Monday, June 18, 2012

How Long Does Laryngitis Last


From Dr. Mittal John

What is Laryngitis? The larynx houses your vocal chords which are which mucous membrane folds that cover cartilage and muscle. All of this forms the entrance to your wind pipe. If any infection or irritation occurs the larynx (voice box) becomes inflamed. This is referred as Laryngitis. 

With the inflammation and irritation that laryngitis causes, the swelling of the vocal chords that occurs from the inflammation or irritation causes the sound to distort as the air passes over the swollen vocal chords. 

When your vocal chords are healthy they open and close smoothly allowing for undistorted sounds occurring, which we recognize as normal speech.

Sore throat is a medical term for inflammation and swelling of the larynx (voice box), which is generally associated with hoarseness or loss of voice. Voice box (larynx) is located at the top Airuai to the lungs (trachea). 

Larynx contains the vocal cords. When the vocal cords become inflamed or infected, they swell. This can cause hoarseness, and sometimes blocks Airuai. Sore throat is categorized as acute if it lasts less than a few days. Otherwise it is categorized as a chronic and can last more than 3 weeks.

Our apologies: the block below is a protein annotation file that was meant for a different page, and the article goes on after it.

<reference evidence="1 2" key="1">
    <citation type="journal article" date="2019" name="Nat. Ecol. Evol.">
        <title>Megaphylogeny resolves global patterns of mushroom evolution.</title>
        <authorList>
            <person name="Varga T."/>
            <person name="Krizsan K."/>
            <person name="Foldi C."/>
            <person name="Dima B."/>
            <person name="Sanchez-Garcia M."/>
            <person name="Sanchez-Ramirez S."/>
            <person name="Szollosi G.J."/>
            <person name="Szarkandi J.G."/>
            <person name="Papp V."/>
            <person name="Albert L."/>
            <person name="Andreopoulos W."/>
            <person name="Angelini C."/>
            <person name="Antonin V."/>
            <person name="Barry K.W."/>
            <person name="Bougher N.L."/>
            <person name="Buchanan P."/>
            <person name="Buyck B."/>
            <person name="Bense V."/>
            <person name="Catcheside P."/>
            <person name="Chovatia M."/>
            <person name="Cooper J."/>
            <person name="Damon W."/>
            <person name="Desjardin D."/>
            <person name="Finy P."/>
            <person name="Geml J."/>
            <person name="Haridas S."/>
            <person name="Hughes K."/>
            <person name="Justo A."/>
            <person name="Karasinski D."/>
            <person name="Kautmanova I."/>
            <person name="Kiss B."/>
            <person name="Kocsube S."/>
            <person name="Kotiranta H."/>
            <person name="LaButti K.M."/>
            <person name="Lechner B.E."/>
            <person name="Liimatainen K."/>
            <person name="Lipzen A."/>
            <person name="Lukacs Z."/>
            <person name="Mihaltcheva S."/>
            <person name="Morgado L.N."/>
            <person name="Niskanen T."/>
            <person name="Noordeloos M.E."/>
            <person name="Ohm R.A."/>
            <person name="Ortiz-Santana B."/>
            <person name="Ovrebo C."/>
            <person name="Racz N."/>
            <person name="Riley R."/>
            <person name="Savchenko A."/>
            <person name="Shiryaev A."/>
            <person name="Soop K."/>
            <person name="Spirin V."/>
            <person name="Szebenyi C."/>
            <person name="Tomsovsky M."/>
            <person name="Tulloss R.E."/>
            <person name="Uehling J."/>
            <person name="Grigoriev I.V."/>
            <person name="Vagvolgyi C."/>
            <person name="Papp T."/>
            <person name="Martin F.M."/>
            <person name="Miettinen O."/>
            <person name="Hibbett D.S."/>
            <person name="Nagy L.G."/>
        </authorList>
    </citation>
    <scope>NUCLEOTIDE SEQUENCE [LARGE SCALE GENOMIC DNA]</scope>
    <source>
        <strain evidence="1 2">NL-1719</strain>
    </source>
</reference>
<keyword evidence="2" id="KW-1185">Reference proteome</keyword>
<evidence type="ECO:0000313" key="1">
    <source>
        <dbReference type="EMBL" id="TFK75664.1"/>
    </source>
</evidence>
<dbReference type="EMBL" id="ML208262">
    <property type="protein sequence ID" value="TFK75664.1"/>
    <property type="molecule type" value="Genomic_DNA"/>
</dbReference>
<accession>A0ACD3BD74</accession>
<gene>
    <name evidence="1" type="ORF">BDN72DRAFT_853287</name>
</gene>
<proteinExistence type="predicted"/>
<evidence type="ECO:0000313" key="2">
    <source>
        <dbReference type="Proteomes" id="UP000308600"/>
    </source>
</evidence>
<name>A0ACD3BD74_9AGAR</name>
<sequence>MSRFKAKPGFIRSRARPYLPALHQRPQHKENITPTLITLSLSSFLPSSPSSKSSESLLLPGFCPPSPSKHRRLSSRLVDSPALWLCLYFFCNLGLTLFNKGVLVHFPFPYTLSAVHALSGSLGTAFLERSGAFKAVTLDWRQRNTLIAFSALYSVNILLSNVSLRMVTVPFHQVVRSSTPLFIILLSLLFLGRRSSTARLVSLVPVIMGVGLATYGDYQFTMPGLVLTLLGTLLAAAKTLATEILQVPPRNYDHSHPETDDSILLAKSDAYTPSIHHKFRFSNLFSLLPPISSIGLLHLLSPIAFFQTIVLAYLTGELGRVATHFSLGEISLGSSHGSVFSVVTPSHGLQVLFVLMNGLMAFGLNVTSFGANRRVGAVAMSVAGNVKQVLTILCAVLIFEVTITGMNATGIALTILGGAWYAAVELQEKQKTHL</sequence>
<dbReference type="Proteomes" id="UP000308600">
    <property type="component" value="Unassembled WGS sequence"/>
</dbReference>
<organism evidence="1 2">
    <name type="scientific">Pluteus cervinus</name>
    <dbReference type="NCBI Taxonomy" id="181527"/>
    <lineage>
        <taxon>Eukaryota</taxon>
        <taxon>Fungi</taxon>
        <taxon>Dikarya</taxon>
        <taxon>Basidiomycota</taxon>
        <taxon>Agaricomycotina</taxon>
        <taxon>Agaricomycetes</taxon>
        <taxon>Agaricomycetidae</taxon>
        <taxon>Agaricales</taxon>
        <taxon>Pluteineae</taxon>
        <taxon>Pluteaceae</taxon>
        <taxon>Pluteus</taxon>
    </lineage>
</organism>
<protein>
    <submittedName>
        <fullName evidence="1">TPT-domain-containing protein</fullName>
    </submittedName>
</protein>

The most common form of laryngitis is an infection caused by a virus. It can also be caused by allergies, bacterial infections, bronchitis, colds, flu, injury, irritants and chemicals, and pneumonia.

The symptoms of Laryngitis are quite easy to identify. They include a dry throat or dry cough. The throat may be come sore and raw along with a tickling sensation in the area of the larynx. Laryngitis will also cause the sufferer to develop a weak voice and their speech may become hoarse. Laryngitis often occurs along side other illnesses such as flu, cold or pneumonia.

The symptoms of laryngitis may vary, depending on the severity and cause. The most common and obvious symptom is speech impaired, ranging from hoarseness to announce a complete loss of ability to speak, except in a whisper. Other symptoms may include dry or sore throat, difficulty swallowing, feeling of swelling in the larynx, fever, shortness of breath and difficulty eating.

Resting her voice will help to reduce inflammation of the vocal cords. Aerosols can reduce the scratchy feeling that comes with laryngitis. Decongestants and painkillers can relieve symptoms of upper respiratory infection, if any.

Often it is a viral infection that causes laryngitis, but laryngitis may also be caused by bacterial infections. Although the symptoms mentioned above can occur in people of any age, sometimes there are other symptoms that come with the disorder particularly in adults and the elderly.

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